I underscored that the changes in the language were to be discussed in detail in the Monday November 16 afternoon session of the Council meeting. I informed the members that Chairperson Parrino had requested staff to prepare “a side-by-side type of presentation of the two versions of the bill, along with an explanation of the any changes” for the meeting, but added that we were sending out the two versions ahead of time so that members would have the opportunity to read them before the meeting. I closed the memo with a declaration that “[w]e look forward to a full discussion of the bill, its changes, and status at the Council meeting.”

Somehow, with a lot of assistance from Dr. Farbman, we managed to assemble the “Side-by-Side” in time for the meeting. Side-by-Side comparisons are used fairly often on Capitol Hill, particularly for contrasting differing versions of bills passed by the Senate and House, and they have systemized the process. But at the Council, we had never created such a document, and at that time it had to be done in literal “cut-and-paste” style with scissors and adhesive. So we cut up the two drafts, and matched up the corresponding provisions (the Council’s October 15 draft on the left and the November 12 version on the right). In the middle we left a column for “explanation” where I wrote concise descriptions of the ways in which they differed. The side-by-side document turned out to take 53 pages of 8½-by-13 paper (landscape layout), and proved to be very helpful in walking the Council through the changes.

As if compiling all of the proposed changes to the Council’s version of the legislation and brainstorming rationales for or against them, and constructing the Side-by-Side were not enough, in those last few days before the meeting we also needed to complete work on a substantial Briefing Book to be distributed for the ADA discussion. Again with Andi’s considerable help, I managed to finish it in time, and it proved to be a pivotal collection of documents both at the meeting and after. It was comprised of seven documents: (1) pertinent recommendations from Toward Independence proposing enactment of an ADA; (2) a one-page summary of the ADA proposal; (3) the November 12 draft version of the bill; (4) a section-by-section summary of the draft bill; (5) a list of “talking points”; (6) a 12-page list of sample questions and answers about the ADA; and (7) the Toward Independence Appendix paper on Equal Opportunity Laws providing a rationale for and key elements of an ADA. The summary, talking points, and Qs-and-As were particularly significant additions to the body of ADA advocacy documents, and the full content of the Briefing Books were valuable reference sources for the Council and others.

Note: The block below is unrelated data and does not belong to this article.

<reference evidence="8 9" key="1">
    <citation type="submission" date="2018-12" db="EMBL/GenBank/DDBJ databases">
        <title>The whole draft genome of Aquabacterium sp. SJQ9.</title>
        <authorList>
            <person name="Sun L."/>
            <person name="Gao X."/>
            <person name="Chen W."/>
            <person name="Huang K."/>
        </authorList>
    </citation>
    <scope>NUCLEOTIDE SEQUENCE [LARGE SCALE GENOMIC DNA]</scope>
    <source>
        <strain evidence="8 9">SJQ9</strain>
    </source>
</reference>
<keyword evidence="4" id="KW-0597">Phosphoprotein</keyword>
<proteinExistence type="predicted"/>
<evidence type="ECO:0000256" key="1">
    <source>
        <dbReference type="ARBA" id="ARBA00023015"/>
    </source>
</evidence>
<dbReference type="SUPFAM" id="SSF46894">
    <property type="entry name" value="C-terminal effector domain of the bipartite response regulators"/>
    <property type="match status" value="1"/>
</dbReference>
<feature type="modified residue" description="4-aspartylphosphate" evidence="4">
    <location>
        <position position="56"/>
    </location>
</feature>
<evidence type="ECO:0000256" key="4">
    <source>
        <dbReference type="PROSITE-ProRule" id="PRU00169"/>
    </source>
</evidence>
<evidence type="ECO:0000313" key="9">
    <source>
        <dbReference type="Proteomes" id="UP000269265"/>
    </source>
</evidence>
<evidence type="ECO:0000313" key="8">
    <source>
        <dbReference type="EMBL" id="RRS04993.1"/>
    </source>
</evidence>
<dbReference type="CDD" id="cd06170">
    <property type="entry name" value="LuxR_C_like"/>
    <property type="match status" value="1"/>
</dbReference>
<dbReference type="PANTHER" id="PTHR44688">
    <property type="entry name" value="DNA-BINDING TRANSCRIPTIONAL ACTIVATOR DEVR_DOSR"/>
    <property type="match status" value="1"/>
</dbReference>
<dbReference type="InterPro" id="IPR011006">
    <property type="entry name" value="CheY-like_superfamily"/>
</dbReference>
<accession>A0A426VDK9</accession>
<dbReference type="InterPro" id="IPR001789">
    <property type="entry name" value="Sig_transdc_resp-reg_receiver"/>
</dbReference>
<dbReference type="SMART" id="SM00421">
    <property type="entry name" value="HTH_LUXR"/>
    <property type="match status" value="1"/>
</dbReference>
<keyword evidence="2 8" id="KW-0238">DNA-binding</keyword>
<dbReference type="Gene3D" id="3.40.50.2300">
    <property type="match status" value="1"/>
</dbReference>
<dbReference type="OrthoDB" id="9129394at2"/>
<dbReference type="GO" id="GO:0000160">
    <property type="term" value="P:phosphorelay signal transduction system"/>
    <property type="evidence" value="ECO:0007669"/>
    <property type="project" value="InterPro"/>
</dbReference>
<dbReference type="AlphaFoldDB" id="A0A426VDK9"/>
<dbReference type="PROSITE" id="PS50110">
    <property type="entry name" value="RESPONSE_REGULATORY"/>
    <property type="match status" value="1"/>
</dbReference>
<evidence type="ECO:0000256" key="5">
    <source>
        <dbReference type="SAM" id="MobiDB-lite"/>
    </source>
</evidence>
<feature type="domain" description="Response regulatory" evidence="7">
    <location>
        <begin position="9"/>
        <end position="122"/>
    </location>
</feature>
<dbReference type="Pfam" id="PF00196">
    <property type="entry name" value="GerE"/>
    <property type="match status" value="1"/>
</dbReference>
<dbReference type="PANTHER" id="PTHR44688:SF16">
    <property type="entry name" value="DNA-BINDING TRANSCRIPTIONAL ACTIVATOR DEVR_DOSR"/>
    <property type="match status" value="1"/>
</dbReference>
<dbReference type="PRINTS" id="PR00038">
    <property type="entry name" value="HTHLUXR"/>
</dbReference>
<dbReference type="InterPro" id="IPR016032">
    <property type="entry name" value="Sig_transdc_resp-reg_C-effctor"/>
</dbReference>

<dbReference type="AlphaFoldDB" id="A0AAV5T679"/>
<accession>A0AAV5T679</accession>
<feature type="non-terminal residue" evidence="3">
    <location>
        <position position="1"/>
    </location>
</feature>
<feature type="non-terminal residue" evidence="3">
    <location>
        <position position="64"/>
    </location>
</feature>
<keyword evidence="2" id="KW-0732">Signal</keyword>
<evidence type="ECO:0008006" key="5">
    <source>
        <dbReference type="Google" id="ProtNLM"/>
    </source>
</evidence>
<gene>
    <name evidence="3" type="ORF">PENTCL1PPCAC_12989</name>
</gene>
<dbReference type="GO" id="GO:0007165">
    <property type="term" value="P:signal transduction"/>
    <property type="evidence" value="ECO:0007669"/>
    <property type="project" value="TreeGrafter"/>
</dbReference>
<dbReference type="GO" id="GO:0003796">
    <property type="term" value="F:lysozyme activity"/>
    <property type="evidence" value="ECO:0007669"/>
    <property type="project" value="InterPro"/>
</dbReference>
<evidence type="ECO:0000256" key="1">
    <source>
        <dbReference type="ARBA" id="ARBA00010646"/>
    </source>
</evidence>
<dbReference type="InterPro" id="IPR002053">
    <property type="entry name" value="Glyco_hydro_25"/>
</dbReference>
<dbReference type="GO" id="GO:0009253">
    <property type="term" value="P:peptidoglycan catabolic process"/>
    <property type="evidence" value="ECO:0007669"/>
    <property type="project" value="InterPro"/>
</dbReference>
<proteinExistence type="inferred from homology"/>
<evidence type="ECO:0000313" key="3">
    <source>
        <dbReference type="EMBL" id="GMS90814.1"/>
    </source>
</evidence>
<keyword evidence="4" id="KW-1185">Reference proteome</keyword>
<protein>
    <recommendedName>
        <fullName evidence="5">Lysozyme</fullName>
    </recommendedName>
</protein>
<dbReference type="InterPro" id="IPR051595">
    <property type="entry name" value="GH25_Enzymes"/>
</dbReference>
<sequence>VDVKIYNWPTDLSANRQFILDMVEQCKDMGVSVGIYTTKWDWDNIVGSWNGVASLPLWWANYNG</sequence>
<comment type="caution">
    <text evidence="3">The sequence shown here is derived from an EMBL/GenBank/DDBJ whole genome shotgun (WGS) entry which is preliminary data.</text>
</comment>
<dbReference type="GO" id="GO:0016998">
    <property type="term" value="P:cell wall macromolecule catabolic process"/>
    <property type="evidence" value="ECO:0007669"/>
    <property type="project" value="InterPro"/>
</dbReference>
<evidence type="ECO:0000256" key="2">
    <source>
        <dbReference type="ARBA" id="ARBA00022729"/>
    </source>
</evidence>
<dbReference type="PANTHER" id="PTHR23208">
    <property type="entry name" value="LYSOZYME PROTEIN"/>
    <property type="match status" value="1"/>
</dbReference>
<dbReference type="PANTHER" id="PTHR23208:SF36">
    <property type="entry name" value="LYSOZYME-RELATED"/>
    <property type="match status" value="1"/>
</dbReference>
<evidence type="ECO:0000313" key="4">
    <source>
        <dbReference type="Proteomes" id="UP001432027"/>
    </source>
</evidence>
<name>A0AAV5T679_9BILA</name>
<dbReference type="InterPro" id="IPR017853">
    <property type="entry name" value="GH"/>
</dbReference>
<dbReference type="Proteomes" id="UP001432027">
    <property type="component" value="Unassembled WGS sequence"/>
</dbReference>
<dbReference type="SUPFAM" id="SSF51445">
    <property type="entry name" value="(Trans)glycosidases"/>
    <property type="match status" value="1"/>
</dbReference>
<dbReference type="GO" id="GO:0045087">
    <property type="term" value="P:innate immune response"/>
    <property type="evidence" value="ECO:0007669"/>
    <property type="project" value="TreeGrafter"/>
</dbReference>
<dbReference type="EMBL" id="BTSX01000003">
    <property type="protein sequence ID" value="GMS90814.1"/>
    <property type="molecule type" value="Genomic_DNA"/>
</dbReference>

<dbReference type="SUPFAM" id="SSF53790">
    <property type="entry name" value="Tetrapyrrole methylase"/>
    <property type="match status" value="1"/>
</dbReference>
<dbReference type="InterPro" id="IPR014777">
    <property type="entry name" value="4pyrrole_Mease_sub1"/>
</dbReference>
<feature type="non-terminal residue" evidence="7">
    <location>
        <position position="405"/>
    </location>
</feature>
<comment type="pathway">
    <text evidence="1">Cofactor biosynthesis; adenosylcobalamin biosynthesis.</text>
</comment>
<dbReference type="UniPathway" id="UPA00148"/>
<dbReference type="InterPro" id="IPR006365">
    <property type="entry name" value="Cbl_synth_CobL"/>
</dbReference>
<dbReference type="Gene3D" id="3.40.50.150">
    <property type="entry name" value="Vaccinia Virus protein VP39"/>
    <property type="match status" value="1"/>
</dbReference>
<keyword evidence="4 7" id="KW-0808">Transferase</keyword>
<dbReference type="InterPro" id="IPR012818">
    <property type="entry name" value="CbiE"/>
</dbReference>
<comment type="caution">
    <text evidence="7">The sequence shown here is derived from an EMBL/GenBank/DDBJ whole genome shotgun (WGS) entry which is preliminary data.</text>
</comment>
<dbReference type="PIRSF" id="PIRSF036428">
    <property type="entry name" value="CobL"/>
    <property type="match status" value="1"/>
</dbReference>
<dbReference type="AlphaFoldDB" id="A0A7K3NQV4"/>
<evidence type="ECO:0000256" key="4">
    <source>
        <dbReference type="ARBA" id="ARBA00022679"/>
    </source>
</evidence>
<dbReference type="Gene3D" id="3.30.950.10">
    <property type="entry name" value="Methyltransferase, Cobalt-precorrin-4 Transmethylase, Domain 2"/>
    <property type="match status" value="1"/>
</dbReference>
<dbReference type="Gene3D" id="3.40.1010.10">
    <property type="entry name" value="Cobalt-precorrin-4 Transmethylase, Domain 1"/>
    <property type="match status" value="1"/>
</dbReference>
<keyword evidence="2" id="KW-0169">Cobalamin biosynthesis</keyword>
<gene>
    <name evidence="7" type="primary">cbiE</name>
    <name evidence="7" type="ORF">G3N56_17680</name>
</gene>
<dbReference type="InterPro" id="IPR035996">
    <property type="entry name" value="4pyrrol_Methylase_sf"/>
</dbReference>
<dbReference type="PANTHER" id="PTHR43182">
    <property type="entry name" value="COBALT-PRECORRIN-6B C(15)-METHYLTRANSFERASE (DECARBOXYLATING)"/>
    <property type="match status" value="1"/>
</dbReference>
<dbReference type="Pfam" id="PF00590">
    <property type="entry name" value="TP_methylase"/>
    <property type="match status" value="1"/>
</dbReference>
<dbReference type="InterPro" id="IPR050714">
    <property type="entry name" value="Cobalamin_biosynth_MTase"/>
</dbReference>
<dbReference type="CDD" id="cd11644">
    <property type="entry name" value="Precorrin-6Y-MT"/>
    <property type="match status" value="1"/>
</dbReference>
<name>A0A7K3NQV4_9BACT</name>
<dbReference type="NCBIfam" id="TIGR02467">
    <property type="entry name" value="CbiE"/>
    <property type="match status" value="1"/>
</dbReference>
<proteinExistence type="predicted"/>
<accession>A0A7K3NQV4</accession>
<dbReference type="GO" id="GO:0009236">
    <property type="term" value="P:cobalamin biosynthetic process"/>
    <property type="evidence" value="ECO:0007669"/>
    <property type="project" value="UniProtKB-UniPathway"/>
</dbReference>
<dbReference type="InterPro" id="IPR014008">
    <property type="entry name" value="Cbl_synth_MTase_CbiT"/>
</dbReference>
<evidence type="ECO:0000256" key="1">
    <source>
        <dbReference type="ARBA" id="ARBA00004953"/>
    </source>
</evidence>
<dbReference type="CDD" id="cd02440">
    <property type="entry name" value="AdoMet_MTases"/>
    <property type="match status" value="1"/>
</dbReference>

As part of my final preparation for the Council meeting, I reviewed the Side-by-Side, counted the proposed modifications, and found there were 39 of them. They ranged from minor cosmetic alterations to some more substantial ones.

The members of the Council had suggested some of the proposed changes. After having further thoughts or insights on my own, noticing mistakes or typos, or being enlightened by the comments, suggestions, and criticisms we had received, I had initiated some of the proposed revisions myself. Very significant ones derived from my tête-à-tête with the Rights Task Force of the Legal Committee of CCDD representatives in September: (1) removing the federal government, recipients of federal financial assistance, and federal contractors from coverage of the bill; (2) removing requirement of additional regulations applicable to federal contractors and recipients of federal financial assistance; (3) including a provision limiting the effect of the bill on Section 504 and its regulations; (4) removing provision stating that Section 504 regulations would remain in effect until superseded, and that new regulations could not provide lesser coverage; (5) adding a provision specifying that regulations in Title V of the Rehabilitation Act (Sections 504, 503, and 501) shall remain in full force and effect; (6) adding a provision clarifying that special programs for people with particular disabilities are permitted; (7) inserting language from Section 504 regulations on preemployment inquiries, physicals, and confidentiality; and (8) tracking language from Title VII of the Civil Rights Act, and expressly cross-referencing Title VII provisions.

Among the most noteworthy of other alterations to be considered by the Council were:

  • Defining “on the basis of handicap”;
  • Expanding the definition of “reasonable accommodation”;
  • Deleting coverage of insurance;
  • Covering indirect or unintentional acts having the result of discriminating;
  • Prohibiting discrimination because a friend or family member has a disability; and
  • Placing the burden of proof on agencies or service providers rather than on complainants.